By Hirokazu Yokoo
When it comes to sports in Germany, you first of all think of soccer. Last year the country won its 4th World Cup victory. After that, there are motor sports, tennis, cycling, gymnastics... And in winter sports in general as well Germany ranks among the best in the world. The country produces great athletes in many areas of competition. So it's a pity that baseball is a minor sport there. Even so, pitcher Edwin Jackson (Chicago Cubs) and infielder Jeff Baker (Miami Marlins) are among those players active in the Major Leagues (MLB) who are originally from Germany. If you go back a bit, infielder Mike Blowers played for Hanshin in 1999. Also, until last year, Ron Gardenhire served as manager for the Minnesota Twins. One thing these men all have in common is that they were born on American army bases in Germany and migrated to the US. You can't talk about the history of German baseball apart from its connection to America.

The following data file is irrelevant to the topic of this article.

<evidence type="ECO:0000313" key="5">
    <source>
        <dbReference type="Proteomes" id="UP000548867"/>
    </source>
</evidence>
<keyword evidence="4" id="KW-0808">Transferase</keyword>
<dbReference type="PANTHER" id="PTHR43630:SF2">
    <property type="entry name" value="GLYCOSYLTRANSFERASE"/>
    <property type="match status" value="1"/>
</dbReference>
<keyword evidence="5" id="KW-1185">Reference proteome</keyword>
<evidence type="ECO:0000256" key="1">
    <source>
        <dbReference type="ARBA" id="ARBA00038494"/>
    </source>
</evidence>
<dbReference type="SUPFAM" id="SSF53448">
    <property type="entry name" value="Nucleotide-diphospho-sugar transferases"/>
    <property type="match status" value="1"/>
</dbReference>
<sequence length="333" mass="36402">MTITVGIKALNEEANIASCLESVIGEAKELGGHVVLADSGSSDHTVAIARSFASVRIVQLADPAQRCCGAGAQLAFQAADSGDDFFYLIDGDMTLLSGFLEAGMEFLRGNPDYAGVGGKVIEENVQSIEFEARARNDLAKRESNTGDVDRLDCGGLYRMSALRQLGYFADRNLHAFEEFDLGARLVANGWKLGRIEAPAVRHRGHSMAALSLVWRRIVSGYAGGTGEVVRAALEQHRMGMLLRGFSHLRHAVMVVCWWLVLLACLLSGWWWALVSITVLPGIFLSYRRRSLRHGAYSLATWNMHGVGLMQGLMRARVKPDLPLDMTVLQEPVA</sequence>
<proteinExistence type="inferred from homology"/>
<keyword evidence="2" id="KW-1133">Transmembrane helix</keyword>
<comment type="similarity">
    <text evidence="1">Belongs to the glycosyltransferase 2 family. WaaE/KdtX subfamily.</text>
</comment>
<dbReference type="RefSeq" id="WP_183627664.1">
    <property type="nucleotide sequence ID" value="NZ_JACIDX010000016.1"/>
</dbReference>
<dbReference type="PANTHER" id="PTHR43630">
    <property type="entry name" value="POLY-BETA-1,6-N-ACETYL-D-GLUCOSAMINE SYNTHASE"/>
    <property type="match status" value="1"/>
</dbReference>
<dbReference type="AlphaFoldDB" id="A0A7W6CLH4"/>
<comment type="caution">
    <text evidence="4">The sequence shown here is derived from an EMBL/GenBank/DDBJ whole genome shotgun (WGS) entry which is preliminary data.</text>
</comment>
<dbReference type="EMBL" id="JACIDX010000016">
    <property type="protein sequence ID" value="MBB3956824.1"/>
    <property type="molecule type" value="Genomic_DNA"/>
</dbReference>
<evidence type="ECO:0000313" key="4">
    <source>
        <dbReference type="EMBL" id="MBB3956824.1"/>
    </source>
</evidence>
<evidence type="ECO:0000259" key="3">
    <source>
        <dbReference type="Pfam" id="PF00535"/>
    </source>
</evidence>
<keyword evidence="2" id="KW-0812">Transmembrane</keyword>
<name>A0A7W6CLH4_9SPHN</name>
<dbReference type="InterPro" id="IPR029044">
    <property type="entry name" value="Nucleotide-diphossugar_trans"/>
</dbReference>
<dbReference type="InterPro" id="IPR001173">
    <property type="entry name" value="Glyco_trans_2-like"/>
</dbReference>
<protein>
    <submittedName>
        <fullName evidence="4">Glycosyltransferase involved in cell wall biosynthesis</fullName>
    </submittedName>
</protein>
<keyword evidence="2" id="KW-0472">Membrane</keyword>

One explanation for the birth of German style baseball, Schlagball, in the 1890's is that it took its original form from English cricket and changed into a type of baseball. After all, however, it's probably more likely that the starting point for German baseball was influence from America because of World Wars I and II. Actually, Americans working on US Army bases in Germany have contributed a lot to the development of German baseball.